Hospital Turning Away Stroke Patients, Sending Them 200 Miles Away As COVID Filling Beds

A Green Bay, Wisconsin, hospital reportedly had to turn away 28 patients in one day, including three suffering from strokes, and transfer them to a hospital over 200 miles away because of the amount of COVID cases in the hospital, according to the Associated Press.

Dr. Ashok Rai, president and CEO of Prevea Health and treating patients in northeast and western Wisconsin, said COVID patients occupy about 20 percent of the beds in his hospitals, and almost every patient is unvaccinated, both of which lead to turning other patients away.

"They are the ones not only using the highest amount of resources but staying the longest," Rai said. "Unfortunately our health care systems are overwhelmed right now."

Wisconsin health officials said Thursday the increase in cases and hospitalizations of mostly delta variant COVID cases would have been cause for concern even before the appearance of the newly-detected omicron variant in the U.S.

Officials asked for residents to get vaccinated and continue taking steps to stay safe and healthy, as the medical community works to study the new variant, the severity of illness it causes and how well the current vaccines are capable of protecting against it.

"We need your help," Rai said. "We need to make sure hospitals are there to take care of everybody."

Department of Health Services Secretary Karen Timberlake said 97 percent of intensive care beds and 98 percent of intermediate care beds are currently filled across the state, illustrating the immense pressure the state's healthcare system is currently under.

"We have tools in our toolbox that can help slow the spread," she said. "We need to buckle down and commit to taking these steps."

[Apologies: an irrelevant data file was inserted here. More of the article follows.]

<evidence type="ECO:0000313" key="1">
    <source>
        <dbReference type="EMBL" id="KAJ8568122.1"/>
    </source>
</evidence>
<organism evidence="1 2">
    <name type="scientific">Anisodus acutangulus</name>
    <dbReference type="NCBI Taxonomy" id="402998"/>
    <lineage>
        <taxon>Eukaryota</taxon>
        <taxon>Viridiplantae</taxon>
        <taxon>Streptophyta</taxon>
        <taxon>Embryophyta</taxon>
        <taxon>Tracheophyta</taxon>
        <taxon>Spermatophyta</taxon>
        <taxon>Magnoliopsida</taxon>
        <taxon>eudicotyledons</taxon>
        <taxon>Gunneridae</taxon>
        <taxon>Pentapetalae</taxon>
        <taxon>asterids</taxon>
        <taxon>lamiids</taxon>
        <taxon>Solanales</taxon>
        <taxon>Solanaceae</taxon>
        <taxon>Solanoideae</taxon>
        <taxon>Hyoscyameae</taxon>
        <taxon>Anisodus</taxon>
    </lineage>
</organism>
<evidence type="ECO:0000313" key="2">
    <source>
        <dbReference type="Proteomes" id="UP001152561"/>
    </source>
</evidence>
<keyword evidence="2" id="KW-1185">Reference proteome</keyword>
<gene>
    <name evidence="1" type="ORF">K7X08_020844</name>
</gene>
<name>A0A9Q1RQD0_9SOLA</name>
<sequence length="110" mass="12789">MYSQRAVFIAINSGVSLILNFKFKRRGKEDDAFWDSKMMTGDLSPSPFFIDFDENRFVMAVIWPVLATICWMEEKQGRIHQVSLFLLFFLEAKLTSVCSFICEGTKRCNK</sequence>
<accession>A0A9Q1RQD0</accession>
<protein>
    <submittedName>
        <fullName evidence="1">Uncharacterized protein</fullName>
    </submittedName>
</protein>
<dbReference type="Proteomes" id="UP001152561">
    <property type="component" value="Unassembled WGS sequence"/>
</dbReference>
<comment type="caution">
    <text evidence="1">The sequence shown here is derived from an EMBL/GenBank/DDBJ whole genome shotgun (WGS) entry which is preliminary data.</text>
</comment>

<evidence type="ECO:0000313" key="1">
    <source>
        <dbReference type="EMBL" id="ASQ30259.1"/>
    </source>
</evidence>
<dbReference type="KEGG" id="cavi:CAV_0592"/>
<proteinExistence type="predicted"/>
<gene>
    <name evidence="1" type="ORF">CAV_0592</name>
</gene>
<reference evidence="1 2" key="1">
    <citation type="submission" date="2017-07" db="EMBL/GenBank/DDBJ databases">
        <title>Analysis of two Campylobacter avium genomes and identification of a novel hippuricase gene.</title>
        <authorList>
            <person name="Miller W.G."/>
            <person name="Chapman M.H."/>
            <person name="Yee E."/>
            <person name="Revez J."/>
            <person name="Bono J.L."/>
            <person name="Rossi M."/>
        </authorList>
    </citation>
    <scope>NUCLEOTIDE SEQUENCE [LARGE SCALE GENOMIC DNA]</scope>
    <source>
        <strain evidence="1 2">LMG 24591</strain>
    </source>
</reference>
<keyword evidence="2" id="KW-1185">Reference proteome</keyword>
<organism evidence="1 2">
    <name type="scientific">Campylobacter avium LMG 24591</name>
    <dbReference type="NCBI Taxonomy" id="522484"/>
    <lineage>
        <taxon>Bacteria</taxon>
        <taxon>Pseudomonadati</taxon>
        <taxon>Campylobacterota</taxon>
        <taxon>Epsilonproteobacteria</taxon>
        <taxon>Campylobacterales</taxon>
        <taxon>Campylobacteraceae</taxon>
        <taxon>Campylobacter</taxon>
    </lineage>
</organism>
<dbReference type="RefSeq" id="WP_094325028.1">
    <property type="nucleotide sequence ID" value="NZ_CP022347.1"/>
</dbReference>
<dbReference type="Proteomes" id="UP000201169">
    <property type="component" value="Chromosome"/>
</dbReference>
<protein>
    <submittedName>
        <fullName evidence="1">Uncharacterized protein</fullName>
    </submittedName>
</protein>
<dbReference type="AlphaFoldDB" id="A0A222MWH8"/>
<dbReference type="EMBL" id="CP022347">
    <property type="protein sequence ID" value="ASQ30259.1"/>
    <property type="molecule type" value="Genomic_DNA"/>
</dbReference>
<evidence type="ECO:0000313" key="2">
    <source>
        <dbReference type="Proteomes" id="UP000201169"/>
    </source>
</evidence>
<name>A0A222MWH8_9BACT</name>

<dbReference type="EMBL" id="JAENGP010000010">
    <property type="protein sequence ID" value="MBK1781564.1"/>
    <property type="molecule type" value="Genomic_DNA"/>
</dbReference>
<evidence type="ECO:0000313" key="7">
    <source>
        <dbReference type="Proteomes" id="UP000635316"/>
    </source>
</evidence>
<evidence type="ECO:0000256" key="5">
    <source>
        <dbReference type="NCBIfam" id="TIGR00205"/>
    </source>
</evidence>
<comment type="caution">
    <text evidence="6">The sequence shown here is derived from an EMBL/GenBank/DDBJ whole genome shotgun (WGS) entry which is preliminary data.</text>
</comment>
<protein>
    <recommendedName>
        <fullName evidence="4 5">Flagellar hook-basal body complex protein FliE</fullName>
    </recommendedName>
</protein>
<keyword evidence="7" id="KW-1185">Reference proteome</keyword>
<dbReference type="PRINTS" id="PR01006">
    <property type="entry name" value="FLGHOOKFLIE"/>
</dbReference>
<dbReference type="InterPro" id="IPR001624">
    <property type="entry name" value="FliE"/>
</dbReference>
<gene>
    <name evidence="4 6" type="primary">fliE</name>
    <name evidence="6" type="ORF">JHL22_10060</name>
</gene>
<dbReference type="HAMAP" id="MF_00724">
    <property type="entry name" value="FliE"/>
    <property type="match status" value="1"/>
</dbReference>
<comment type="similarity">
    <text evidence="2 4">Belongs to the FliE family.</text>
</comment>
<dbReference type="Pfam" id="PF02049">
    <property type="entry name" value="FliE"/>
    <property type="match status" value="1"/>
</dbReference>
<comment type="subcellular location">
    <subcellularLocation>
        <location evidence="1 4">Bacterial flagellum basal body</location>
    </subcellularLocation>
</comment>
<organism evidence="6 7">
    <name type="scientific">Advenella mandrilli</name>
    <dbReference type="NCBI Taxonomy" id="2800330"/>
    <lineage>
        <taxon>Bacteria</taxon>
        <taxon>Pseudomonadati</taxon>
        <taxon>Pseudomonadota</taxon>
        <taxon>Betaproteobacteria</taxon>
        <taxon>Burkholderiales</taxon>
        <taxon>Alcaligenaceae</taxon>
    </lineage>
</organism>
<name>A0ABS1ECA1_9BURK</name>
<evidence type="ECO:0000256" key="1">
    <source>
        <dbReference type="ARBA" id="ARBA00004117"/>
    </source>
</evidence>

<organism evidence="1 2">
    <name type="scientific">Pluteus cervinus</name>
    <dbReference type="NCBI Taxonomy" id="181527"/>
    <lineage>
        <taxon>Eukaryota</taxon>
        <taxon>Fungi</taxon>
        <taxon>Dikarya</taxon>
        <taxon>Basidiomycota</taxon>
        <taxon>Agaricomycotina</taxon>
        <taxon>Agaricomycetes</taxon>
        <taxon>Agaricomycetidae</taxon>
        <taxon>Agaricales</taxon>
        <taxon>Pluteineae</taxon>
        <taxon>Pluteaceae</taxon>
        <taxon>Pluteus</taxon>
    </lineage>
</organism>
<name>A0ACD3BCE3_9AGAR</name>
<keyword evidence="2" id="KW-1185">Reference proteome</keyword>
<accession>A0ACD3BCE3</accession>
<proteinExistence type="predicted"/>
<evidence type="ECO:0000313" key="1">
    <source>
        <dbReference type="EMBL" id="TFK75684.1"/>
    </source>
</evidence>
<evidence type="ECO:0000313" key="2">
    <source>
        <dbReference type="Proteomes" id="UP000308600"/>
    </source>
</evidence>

For more reporting from The Associated Press, see below.

COVID, Wisconsin, Delta, Omicron
The increased number of non-Omicron COVID hospitalizations in Wisconsin caused a Green Bay area hospital to turn away 28 patients in one day. Above, a visual aid is seen onscreen during White House Press Secretary Jen Psaki's daily news briefing at the James S. Brady Press Briefing Room of the White House in Washington, DC. Anna Moneymaker/Getty Images

People who are not vaccinated are nearly 11 times more likely to be hospitalized and 15 times more likely to die than those who have been inoculated, the latest data from the Wisconsin Department of Health Services shows. To date, 9,052 deaths due to COVID-19 have been reported in Wisconsin.

There are no confirmed reports of the omicron variant in Wisconsin yet, but that level of testing usually takes a week or more so it is possible it is more widespread than known, said Dr. Ryan Westergaard, the state's chief medical officer.

For now, nearly every confirmed case is the delta variant, he said.

The U.S. recorded its first known omicron infection on Wednesday, in a fully vaccinated person who had returned to California from South Africa, where the variant was first identified just over a week ago.

A second U.S. case was confirmed Thursday in Minnesota, involving a vaccinated man who had attended an anime convention just before Thanksgiving in New York City that drew an estimated 50,000 people. That would suggest the variant has begun to spread within the U.S.

A Wisconsin hospital has seen a recent spike in non-Omicron COVID cases, sending three stroke patients 200 miles away for care due to lack of beds. Above, a stock photo shows a hospital walkway with a member of staff in it. sudok1/Getty